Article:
Do zinc lozenges shorten common colds? | Science News

Real Science. Real News.

Science News is a nonprofit.

Support us by subscribing now.


News

Do zinc lozenges shorten common colds?

By
2:55pm, June 16, 2003

Since 1984, researchers have debated whether zinc helps people to fight off colds. In that time, five studies have found that it helps, while five others established no such benefit.

A report in the Aug. 15 Annals of Internal Medicine now tilts the balance in favor of zinc, finding that lozenges taken every few hours at the start of a cold slash its average duration nearly in half.

Researchers gave 25 people zinc acetate dihydrate lozenges within 24 hours of the onset of a cold; 23 others received an inert substitute. Both lozenges tasted of peppermint. Neither researchers nor participants were told who was receiving zinc until afterward. Participants took a lozenge every 2 to 3 hours for 4 or 5 days.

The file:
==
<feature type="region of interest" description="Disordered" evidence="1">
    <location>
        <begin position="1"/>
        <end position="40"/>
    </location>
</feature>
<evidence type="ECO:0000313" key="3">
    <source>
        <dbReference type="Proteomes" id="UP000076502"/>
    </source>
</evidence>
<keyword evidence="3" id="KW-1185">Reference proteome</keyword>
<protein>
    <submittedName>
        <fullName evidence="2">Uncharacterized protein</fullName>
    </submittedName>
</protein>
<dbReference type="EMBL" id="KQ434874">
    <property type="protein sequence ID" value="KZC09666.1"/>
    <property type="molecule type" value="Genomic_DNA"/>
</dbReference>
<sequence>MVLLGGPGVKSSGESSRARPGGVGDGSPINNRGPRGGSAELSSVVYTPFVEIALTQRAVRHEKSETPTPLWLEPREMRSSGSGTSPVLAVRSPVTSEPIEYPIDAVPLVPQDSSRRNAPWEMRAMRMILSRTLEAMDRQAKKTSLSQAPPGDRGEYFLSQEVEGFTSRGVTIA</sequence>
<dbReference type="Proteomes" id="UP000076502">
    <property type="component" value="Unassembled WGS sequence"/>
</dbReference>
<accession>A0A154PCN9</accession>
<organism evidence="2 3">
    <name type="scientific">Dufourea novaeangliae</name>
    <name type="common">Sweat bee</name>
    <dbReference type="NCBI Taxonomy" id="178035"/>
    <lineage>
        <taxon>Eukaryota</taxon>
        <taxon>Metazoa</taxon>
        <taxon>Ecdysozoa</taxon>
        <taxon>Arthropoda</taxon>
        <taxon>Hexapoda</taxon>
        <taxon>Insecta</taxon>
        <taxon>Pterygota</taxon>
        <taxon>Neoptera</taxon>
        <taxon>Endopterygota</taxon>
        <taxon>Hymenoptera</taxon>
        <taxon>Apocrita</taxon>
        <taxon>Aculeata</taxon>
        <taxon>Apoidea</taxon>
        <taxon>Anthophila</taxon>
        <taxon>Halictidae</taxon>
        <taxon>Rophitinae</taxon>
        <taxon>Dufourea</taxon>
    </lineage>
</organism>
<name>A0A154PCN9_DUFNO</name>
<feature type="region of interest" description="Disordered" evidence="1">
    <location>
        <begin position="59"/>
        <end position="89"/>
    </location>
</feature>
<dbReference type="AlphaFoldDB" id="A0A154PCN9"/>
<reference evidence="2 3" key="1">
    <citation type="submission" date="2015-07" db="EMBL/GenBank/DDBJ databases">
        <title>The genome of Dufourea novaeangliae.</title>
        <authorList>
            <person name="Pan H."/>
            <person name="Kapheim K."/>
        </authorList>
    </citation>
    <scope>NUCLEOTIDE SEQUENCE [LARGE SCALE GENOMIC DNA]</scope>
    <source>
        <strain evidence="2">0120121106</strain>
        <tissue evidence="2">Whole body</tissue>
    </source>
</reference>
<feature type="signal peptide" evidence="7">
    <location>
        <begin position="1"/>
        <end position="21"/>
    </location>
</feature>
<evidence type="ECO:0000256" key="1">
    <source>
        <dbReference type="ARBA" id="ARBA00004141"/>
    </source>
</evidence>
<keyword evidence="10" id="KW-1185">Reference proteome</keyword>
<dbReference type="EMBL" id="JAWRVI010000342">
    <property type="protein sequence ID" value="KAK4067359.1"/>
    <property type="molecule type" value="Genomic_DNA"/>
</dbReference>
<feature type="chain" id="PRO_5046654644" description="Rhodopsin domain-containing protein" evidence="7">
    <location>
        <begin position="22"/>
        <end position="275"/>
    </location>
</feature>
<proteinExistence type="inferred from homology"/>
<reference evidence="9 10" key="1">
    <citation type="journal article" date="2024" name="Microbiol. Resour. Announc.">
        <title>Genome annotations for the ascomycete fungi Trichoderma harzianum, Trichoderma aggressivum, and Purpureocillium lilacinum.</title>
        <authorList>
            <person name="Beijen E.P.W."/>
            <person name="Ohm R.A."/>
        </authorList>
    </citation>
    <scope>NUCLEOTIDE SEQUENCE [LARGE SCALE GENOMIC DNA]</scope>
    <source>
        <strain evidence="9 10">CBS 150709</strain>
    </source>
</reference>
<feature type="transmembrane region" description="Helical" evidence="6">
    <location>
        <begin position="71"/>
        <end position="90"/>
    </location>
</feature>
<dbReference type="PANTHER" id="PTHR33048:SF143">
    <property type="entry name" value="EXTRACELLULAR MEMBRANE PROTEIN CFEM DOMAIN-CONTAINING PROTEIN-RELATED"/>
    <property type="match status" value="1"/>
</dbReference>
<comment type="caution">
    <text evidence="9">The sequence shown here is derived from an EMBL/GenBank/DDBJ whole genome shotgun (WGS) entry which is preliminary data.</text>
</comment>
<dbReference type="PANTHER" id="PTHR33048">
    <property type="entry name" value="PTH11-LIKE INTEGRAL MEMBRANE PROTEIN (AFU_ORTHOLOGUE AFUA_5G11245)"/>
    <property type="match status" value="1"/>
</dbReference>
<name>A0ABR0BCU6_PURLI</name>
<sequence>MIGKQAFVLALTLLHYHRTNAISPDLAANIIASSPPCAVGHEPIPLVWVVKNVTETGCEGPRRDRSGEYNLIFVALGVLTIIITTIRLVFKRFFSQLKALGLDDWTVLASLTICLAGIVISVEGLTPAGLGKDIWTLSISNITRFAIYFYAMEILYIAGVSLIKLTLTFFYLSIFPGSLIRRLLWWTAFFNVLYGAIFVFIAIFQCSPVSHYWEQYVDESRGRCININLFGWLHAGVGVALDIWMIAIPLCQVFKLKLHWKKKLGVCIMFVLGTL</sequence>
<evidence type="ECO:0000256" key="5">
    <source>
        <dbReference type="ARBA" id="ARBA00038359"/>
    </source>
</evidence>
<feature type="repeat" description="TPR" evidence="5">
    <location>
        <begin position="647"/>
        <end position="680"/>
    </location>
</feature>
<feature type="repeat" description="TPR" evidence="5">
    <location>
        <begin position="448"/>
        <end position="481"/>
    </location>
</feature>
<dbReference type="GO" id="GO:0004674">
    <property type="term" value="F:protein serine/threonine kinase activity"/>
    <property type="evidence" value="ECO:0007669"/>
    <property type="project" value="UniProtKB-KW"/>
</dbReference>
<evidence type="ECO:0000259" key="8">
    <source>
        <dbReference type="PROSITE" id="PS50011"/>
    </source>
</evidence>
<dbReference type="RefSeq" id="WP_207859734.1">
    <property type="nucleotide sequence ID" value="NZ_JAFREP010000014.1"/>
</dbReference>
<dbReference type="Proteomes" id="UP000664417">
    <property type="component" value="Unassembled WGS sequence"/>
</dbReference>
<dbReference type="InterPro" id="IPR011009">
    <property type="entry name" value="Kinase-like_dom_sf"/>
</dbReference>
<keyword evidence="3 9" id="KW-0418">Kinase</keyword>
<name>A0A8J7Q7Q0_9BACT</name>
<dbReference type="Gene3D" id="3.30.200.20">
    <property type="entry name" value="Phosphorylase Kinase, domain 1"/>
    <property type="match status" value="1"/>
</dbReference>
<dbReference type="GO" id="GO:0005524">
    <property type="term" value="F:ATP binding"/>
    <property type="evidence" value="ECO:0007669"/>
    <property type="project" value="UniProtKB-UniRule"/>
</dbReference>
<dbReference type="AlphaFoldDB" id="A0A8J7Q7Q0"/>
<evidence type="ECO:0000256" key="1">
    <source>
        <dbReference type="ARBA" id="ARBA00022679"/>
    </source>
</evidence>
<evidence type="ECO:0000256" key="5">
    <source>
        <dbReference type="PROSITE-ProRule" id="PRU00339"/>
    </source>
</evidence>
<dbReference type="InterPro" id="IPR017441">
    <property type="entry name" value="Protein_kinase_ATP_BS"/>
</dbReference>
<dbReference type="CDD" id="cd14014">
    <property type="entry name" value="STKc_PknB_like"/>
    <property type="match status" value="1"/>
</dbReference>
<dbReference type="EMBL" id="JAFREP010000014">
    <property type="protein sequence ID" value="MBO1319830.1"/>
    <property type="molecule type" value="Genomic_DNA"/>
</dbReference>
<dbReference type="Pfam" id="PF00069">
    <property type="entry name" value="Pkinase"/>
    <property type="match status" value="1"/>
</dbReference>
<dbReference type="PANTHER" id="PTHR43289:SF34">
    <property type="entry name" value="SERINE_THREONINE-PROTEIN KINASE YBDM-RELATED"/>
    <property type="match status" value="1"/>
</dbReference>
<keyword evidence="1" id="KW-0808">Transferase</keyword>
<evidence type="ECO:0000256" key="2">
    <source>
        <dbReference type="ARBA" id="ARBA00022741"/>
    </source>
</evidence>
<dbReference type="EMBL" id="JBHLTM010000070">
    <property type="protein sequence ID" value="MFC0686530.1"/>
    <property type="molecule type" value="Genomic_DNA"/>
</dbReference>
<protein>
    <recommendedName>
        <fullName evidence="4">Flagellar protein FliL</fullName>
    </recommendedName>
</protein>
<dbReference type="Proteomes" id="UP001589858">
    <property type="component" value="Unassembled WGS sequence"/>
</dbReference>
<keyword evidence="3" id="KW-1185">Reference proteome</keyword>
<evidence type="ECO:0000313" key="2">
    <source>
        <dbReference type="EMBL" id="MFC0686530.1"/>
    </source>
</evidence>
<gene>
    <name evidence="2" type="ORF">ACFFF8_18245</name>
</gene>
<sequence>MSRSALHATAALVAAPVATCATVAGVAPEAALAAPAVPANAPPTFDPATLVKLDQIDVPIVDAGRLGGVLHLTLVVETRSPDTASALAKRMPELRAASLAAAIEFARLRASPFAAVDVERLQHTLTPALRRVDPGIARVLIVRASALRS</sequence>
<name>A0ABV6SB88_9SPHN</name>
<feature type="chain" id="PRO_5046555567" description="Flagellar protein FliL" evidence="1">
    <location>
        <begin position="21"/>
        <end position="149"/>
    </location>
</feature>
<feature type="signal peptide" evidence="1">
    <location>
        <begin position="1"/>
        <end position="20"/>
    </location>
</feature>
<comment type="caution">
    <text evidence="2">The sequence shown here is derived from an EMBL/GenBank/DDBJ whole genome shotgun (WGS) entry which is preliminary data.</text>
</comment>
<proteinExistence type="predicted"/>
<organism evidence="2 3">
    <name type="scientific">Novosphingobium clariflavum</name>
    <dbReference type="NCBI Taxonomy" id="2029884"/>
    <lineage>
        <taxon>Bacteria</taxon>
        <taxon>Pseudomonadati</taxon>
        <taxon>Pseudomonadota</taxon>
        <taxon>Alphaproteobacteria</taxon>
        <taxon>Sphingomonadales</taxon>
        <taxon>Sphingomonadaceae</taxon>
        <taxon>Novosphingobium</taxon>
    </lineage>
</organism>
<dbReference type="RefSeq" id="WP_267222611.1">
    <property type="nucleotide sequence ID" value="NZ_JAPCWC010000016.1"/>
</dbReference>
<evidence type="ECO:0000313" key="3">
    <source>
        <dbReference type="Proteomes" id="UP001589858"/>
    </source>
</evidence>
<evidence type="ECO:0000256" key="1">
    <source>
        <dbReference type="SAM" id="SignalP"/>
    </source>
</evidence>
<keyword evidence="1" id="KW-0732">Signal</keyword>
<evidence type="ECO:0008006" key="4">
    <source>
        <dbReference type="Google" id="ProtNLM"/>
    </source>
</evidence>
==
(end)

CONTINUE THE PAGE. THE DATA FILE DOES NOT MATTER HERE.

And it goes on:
People getting 80 milligrams of zinc a day reported their overall cold symptoms abated in less than 5 days, compared with 8 days on average for the group getting placebos, says study coauthor Pranatharthl H. Chandrasekar, a physician at Wayne State Universit

This article is only available to Science News subscribers. Already a subscriber? Log in now.
Or subscribe today for full access.

Get Science News headlines by e-mail.

More from Science News

From the Nature Index Paid Content